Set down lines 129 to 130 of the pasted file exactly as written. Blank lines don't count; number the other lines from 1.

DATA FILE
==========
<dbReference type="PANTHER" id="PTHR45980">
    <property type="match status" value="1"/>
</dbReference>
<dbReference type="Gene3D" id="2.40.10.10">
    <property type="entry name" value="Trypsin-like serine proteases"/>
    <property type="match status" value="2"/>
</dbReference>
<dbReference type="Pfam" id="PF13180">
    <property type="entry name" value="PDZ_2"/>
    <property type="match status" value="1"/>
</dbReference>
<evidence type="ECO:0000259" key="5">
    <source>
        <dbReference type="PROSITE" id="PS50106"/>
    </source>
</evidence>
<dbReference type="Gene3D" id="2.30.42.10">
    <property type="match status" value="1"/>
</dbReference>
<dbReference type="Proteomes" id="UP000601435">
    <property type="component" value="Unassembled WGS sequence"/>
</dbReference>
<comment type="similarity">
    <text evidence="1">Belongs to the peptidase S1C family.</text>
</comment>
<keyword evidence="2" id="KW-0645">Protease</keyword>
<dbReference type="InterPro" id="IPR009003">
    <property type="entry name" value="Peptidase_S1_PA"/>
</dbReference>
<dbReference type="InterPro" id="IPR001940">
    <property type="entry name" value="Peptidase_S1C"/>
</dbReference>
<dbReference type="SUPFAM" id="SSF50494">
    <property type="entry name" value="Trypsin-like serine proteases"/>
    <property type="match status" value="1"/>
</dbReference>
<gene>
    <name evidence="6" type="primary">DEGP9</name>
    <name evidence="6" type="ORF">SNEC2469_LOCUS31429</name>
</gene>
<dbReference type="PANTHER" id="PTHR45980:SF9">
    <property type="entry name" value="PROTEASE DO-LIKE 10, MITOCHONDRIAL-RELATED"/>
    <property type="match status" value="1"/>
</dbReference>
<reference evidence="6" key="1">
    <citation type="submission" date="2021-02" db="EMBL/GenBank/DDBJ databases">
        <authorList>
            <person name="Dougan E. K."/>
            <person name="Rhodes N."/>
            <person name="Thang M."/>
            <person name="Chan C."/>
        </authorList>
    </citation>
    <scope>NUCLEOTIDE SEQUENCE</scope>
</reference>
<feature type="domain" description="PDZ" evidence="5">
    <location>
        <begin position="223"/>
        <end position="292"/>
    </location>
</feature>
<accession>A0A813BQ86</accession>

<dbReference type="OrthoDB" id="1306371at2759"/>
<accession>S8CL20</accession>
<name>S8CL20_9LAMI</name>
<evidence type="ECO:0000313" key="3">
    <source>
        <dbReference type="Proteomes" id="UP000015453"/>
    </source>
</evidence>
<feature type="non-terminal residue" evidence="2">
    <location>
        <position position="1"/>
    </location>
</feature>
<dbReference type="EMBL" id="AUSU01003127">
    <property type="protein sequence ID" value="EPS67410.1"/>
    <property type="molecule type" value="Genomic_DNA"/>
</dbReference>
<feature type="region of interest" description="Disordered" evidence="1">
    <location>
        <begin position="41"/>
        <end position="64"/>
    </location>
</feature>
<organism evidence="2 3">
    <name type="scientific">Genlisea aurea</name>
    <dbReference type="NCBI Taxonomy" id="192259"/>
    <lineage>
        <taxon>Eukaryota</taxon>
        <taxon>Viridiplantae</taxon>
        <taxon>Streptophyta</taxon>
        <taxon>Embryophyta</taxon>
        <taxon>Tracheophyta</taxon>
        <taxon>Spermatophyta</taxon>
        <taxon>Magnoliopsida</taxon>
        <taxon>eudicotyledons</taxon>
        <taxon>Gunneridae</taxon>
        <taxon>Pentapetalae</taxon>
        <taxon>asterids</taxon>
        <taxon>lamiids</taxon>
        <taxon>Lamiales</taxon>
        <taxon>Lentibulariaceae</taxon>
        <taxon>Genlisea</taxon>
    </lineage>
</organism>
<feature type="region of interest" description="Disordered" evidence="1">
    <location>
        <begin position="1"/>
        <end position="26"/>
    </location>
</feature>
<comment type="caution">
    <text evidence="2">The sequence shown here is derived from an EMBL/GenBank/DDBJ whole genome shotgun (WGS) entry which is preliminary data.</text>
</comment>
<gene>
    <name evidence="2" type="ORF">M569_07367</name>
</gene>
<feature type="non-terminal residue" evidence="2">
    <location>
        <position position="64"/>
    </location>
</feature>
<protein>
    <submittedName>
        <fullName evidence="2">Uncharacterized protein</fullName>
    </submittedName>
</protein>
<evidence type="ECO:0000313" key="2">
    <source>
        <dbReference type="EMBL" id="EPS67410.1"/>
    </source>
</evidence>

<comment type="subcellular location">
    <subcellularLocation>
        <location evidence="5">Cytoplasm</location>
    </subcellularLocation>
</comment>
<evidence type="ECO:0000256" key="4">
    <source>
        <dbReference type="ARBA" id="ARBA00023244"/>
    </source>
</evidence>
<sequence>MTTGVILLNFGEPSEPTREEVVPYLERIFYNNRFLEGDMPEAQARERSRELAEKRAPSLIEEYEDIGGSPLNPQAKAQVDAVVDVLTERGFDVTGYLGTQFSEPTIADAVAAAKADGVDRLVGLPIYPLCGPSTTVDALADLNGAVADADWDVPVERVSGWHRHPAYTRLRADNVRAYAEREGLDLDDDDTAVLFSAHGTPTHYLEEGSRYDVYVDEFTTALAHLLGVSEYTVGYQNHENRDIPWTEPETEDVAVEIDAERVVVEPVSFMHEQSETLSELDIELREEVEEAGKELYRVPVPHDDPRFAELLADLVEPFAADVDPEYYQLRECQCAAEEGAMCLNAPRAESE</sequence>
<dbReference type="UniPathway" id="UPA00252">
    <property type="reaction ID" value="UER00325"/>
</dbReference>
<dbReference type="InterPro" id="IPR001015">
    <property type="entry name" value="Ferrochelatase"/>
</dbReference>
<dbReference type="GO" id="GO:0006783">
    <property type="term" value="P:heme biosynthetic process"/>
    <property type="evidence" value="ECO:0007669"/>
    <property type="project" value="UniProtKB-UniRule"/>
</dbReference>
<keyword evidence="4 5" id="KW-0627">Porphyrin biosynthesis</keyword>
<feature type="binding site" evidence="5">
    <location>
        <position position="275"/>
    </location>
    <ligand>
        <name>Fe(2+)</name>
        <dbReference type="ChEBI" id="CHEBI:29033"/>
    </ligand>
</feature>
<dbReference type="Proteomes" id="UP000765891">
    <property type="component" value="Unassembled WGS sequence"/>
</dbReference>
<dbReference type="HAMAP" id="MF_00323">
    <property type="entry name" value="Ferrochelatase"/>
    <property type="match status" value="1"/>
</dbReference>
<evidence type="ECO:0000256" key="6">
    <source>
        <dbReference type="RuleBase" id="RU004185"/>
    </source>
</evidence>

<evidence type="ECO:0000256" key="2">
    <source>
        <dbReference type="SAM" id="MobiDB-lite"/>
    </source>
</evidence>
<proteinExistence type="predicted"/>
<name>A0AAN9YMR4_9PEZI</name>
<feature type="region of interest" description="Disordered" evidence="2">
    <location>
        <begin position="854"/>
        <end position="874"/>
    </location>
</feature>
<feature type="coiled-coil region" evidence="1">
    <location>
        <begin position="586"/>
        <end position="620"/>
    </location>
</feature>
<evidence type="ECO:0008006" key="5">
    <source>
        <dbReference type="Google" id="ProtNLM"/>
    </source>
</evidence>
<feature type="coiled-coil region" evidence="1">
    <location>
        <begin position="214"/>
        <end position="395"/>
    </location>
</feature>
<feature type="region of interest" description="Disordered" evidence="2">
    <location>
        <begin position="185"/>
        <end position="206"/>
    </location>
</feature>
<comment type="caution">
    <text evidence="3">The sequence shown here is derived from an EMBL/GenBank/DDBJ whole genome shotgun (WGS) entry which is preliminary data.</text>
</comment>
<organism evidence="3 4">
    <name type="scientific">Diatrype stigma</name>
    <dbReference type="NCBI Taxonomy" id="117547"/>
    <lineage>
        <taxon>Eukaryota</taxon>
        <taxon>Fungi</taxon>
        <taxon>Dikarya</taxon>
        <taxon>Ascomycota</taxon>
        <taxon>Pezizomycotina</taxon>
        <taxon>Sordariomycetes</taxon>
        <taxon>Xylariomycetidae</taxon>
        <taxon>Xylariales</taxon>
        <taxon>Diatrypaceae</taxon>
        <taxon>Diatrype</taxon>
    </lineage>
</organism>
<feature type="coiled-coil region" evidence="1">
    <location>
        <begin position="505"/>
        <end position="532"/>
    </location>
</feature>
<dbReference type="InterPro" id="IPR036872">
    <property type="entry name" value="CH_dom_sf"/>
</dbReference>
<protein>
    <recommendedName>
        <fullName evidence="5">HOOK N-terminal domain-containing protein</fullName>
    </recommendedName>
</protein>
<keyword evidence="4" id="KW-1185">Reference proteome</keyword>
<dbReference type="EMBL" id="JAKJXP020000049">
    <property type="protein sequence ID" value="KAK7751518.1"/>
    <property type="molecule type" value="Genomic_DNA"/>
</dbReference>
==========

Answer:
<evidence type="ECO:0000313" key="2">
    <source>